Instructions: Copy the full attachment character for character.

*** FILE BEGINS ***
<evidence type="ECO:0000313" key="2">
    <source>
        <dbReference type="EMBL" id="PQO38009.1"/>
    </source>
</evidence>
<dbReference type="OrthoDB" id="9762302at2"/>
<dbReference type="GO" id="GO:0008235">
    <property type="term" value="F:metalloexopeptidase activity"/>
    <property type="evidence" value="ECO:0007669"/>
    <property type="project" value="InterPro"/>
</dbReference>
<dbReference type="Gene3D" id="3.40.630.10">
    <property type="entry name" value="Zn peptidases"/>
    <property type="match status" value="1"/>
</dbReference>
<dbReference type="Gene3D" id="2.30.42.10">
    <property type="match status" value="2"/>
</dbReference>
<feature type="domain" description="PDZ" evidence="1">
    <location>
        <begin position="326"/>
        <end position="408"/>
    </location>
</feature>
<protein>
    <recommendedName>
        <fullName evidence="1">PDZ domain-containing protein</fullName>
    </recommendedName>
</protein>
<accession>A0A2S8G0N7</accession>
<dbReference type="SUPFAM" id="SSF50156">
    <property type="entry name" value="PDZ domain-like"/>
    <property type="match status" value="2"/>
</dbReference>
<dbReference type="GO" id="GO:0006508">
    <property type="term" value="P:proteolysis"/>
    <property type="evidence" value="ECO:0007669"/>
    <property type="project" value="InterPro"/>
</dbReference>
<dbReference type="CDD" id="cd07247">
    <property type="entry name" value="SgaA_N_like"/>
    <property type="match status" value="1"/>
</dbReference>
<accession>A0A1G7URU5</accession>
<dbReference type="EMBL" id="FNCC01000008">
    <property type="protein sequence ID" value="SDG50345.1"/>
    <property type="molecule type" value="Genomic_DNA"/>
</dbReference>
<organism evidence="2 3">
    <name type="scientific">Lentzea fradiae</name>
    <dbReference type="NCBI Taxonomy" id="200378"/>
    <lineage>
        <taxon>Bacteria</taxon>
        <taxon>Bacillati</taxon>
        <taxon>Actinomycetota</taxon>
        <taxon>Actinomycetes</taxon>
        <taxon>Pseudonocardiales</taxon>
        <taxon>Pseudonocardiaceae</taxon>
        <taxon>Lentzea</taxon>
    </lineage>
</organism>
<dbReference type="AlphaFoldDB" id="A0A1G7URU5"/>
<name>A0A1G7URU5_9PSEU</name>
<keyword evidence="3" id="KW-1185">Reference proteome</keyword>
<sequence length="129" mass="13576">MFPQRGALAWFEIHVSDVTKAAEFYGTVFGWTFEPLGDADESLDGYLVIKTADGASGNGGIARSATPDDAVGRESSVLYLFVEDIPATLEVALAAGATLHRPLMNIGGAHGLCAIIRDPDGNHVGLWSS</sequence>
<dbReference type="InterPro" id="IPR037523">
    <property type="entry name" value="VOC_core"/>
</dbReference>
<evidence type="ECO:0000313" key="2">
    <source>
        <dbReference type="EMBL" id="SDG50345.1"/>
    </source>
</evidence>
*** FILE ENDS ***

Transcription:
<evidence type="ECO:0000313" key="2">
    <source>
        <dbReference type="EMBL" id="PQO38009.1"/>
    </source>
</evidence>
<dbReference type="OrthoDB" id="9762302at2"/>
<dbReference type="GO" id="GO:0008235">
    <property type="term" value="F:metalloexopeptidase activity"/>
    <property type="evidence" value="ECO:0007669"/>
    <property type="project" value="InterPro"/>
</dbReference>
<dbReference type="Gene3D" id="3.40.630.10">
    <property type="entry name" value="Zn peptidases"/>
    <property type="match status" value="1"/>
</dbReference>
<dbReference type="Gene3D" id="2.30.42.10">
    <property type="match status" value="2"/>
</dbReference>
<feature type="domain" description="PDZ" evidence="1">
    <location>
        <begin position="326"/>
        <end position="408"/>
    </location>
</feature>
<protein>
    <recommendedName>
        <fullName evidence="1">PDZ domain-containing protein</fullName>
    </recommendedName>
</protein>
<accession>A0A2S8G0N7</accession>
<dbReference type="SUPFAM" id="SSF50156">
    <property type="entry name" value="PDZ domain-like"/>
    <property type="match status" value="2"/>
</dbReference>
<dbReference type="GO" id="GO:0006508">
    <property type="term" value="P:proteolysis"/>
    <property type="evidence" value="ECO:0007669"/>
    <property type="project" value="InterPro"/>
</dbReference>
<dbReference type="CDD" id="cd07247">
    <property type="entry name" value="SgaA_N_like"/>
    <property type="match status" value="1"/>
</dbReference>
<accession>A0A1G7URU5</accession>
<dbReference type="EMBL" id="FNCC01000008">
    <property type="protein sequence ID" value="SDG50345.1"/>
    <property type="molecule type" value="Genomic_DNA"/>
</dbReference>
<organism evidence="2 3">
    <name type="scientific">Lentzea fradiae</name>
    <dbReference type="NCBI Taxonomy" id="200378"/>
    <lineage>
        <taxon>Bacteria</taxon>
        <taxon>Bacillati</taxon>
        <taxon>Actinomycetota</taxon>
        <taxon>Actinomycetes</taxon>
        <taxon>Pseudonocardiales</taxon>
        <taxon>Pseudonocardiaceae</taxon>
        <taxon>Lentzea</taxon>
    </lineage>
</organism>
<dbReference type="AlphaFoldDB" id="A0A1G7URU5"/>
<name>A0A1G7URU5_9PSEU</name>
<keyword evidence="3" id="KW-1185">Reference proteome</keyword>
<sequence length="129" mass="13576">MFPQRGALAWFEIHVSDVTKAAEFYGTVFGWTFEPLGDADESLDGYLVIKTADGASGNGGIARSATPDDAVGRESSVLYLFVEDIPATLEVALAAGATLHRPLMNIGGAHGLCAIIRDPDGNHVGLWSS</sequence>
<dbReference type="InterPro" id="IPR037523">
    <property type="entry name" value="VOC_core"/>
</dbReference>
<evidence type="ECO:0000313" key="2">
    <source>
        <dbReference type="EMBL" id="SDG50345.1"/>
    </source>
</evidence>